The hors concours section of the sixth Copper and the Home international design award demonstrates the incredible ability of copper and its alloys to blend with and complement the aesthetic choices of different designers, representing an exciting cross-section of the design world’s latest trends.
The award—presented by the Italian Copper Institute in collaboration with the European Copper Institute—celebrates the use of copper in contemporary design, rewarding professional designers and young talent from around the world.
A first for this competition was the introduction of a Hors Concours section with showcasing Italian design expertise in the field of copper. Seven of the country’s most exciting studios and designers were selected to enter projects that displayed a particularly strong cultural value and inspired applications of copper and its alloys.
Concentrico: joinable, seven-branched candle holder
Made of polished and satin-finish brass, ‘Concentrico’ has three concentric disk— lathed and perforated with 32, 24 and 16 cm diameters—equipped with candle holders whose heights range between 5 and 11 cm. The manufacturer of this prototype was Silver Tre of Milan.
In a time such as this—marked by a theoretical trend towards dematerialisation—Giorgio Bonaguro designed a deliberately ‘materialistic’ , which anchors itself to the ‘mechanical’ aesthetic on the one hand (looking like almost a gear) and, on the other hand, to the possible surface finishes of copper. So, the concentric candleholder can easily be composed (or dismantled) by superimposing three overlapping elements with each other.
Tocut: jug with handle
Made from copper in a fully hand-made process of silver welding, Tocut is 26 cm height, with a 10×12 cm base. The manufacturer of this prototype was Silver Tre of Milan.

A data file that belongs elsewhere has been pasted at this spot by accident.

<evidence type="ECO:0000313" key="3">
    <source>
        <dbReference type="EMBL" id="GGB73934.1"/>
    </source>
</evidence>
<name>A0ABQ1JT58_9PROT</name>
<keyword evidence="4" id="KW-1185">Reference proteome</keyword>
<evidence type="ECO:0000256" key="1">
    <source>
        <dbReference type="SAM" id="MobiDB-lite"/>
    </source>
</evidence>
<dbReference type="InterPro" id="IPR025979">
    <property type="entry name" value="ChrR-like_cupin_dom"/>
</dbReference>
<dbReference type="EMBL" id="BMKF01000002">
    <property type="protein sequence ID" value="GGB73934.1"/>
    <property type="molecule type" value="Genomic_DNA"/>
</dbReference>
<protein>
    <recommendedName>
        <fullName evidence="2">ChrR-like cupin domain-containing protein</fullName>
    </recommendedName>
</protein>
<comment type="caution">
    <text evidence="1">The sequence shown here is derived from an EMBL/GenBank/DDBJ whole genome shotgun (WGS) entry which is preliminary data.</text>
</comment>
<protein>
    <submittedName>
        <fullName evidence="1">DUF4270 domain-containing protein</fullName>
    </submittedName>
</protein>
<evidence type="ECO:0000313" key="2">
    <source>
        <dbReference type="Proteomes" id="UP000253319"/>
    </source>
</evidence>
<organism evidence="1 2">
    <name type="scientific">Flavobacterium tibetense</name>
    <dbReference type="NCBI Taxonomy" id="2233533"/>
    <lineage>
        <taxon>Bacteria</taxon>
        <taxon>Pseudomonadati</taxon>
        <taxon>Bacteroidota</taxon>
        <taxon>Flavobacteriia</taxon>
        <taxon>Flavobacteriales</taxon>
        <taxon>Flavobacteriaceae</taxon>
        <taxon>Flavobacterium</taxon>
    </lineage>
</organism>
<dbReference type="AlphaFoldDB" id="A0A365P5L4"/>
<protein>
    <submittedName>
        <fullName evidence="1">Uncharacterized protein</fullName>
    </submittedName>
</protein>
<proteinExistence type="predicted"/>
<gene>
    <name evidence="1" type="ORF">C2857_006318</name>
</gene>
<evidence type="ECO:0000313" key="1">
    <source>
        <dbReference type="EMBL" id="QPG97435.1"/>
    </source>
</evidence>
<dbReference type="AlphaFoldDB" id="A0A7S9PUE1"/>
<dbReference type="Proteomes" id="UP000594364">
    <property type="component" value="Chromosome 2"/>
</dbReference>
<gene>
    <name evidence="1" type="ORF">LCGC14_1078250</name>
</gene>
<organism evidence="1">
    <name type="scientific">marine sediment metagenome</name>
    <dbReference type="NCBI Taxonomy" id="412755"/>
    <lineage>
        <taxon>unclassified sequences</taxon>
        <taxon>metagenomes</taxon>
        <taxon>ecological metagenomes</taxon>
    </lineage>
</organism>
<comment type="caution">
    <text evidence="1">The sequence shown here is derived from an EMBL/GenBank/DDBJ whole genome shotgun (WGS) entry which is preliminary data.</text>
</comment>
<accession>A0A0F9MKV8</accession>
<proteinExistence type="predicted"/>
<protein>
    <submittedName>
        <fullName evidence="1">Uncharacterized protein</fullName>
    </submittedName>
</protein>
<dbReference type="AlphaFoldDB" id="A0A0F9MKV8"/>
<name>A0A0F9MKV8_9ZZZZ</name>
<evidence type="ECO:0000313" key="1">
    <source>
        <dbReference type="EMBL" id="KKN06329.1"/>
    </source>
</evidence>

In many ‘drawn’ jugs, there is often a problematic relationship between the body and handle. Sometimes this is solved with elegance, sometimes it is left in the indeterminacy of a quite casual juxtaposition. Carlo Contin tackles the issue from the very beginning: the handle is part of the jug’s body. A high cone, shaped like a ‘wizard’s hat’, is truncated and bent in such a way that its narrower part becomes a handle. Consequently, its continuitiy is absolute, and it proves to be a strongly iconic object.
Corto Circuito: table lamp
Corto Circuito consists of two parts, shaped by a manual lathing: a cover like a bell—34 cm in diameter and 21 cm height—in white enamelled copper on the external side, and a base—diameter 30 cm, height 3 cm—in polished copper.
How it works: the neck of the covering bell houses a battery that charges when the object is closed. When the lid is lifted, the circuit allows the internal light to switch on. The manufacturer of this prototype was Silver Tre of Milan.
Lorenzo Damiani, the most ‘inventive’ of Italian designers, interpreted the invitation to design a copper object destined for home space as an occasion to define a new typology. Split into two parts—one tray and one curious cover bell—Corto Circuito (Short Circuit) has a true nature that is at first hidden. Only when the lid is lifted is that nature revealed, activating the magic of an electric circuit and turning it into an emergency lamp or torch. The long handle—in addition to offering a grip—houses an LED light and battery. The large cone acts as a diffuser, and the base is both a support and switch.
The design is absolutely consistent with Damiani’s personal aesthetic, pursued for many years, whilst also inserting new words into our daily vocabularies.
Insuperficie: table mirrors
Made from sheets of copper, brass and bronze, cut and bent, the Insuperficie (On the Surface) mirrors are polished on the front face and satin finished on the back. They are 30×50 cm. The manufacturer of this prototype was Daniele Paoletti / zeroflatfloor of Teramo.